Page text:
Based on a recommendation by a student that was prompted while teaching Harman’s Prince of Networks, my bedtime reading has recently consisted of Jared Diamond’s Guns, Germs, and Steel: The Fate of Human Societies. Although I’m not very far into the book, so far I am very much enjoying it. Like Braudel and the Annales School historians, Diamond is extremely attentive to the role played by nonhuman objects in collectives. In many respects, Diamond’s Guns, Germs, and Steel reads like a much quicker and livelier version of Braudel’s Capitalism & Civilization. Diamond, I think, presents us with what 1/3 of an object-oriented analysis would look like in social and political thought. Speaking of the encounter between Pizarro and Atahuallpa, Daimond writes:
How did Pizarro come to be at Cajamarca? Why didn’t Atahuallpa instead try to conquer Spain? Pizarro came to Cajamarka by means of European maritime technology, which built the ships that took him across the Atlantic from Spain to Panama, and then in the Pacific from Panama to Peru. Lacking such technology, Atahuallpa did not expand overseas out of South America.
In addition to the ships themselves, Pizarro’s presence depended on the centralized political organization that enabled Spain to finance, build, staff, and equip the ships. The Inca Empire also had a centralized political organization, but that actually worked to its disadvantage, because Pizarro seized the Inca chain of command intact by capturing Atahuallpa. Since the Inca bureaucracy was so strongly identified with its god-like absolute monarch, it disintegrated after Atahuallpa’s death. Maritime technology coupled with political organization was similarly essential for European expansions to other continents, as well as for expansion of many other peoples.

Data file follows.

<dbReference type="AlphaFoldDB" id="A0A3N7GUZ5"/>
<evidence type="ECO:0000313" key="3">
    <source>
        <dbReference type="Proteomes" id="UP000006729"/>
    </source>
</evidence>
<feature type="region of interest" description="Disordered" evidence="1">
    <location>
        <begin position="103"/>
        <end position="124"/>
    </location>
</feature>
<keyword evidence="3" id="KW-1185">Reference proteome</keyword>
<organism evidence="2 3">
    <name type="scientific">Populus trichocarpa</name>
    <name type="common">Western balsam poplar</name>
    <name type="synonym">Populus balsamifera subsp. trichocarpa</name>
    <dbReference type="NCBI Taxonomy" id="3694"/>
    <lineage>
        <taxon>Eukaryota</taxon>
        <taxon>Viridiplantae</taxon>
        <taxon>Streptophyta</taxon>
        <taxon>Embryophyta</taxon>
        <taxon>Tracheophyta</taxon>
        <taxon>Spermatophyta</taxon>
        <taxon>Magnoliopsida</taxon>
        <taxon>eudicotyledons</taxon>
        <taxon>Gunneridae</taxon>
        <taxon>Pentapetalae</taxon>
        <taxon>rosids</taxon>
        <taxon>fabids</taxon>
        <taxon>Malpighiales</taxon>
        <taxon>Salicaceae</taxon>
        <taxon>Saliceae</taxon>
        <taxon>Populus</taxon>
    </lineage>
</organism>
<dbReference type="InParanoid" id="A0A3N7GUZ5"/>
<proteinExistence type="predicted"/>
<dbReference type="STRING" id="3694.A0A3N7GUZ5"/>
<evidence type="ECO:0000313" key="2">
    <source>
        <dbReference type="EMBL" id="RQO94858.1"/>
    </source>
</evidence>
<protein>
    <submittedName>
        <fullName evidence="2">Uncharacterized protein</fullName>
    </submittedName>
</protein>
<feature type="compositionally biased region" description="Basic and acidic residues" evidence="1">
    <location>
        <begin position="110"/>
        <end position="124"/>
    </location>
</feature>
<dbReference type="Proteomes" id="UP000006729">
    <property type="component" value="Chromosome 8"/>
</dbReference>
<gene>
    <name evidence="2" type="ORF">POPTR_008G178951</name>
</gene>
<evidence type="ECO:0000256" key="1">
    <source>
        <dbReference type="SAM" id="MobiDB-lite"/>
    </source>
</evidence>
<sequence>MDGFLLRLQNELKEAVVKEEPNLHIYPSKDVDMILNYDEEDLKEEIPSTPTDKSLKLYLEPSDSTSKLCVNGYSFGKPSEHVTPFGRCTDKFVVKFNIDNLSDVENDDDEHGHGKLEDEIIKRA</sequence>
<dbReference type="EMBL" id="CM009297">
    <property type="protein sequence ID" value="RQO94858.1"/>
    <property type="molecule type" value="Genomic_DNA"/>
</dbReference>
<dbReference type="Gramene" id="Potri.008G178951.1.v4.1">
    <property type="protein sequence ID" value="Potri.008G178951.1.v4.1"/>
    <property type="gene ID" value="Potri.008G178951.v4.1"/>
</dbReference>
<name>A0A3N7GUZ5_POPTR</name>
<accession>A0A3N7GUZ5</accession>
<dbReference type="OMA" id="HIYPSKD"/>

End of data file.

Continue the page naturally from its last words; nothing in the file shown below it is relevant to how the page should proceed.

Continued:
A related factor bringing Spaniards to Peru was the existence of writing. Spain possessed it, while the Inca Empire did not. Information could be spread far more widely, more accurately, and in more detail by writing than it could be transmitted by mouth. That information, coming back to Spain from Columbus’s voyages and from Cortes’s conquest of Mexico, sent Spaniards pouring into the New World. Letters and pamphlets supplied both the motivation and the necessary detailed sailing directions. The first published report of Pizarro’s exploits, by his companion Captian Cristobal de Mena, was printed in Seville in April 15 1534, a mere nine months after Atahuallpa’s execution. It became a best-seller, was rapidly translated into other European language, and sent a further stream of Spanish colonists to tighten Pizarro’s grip on Peru. (78 – 79)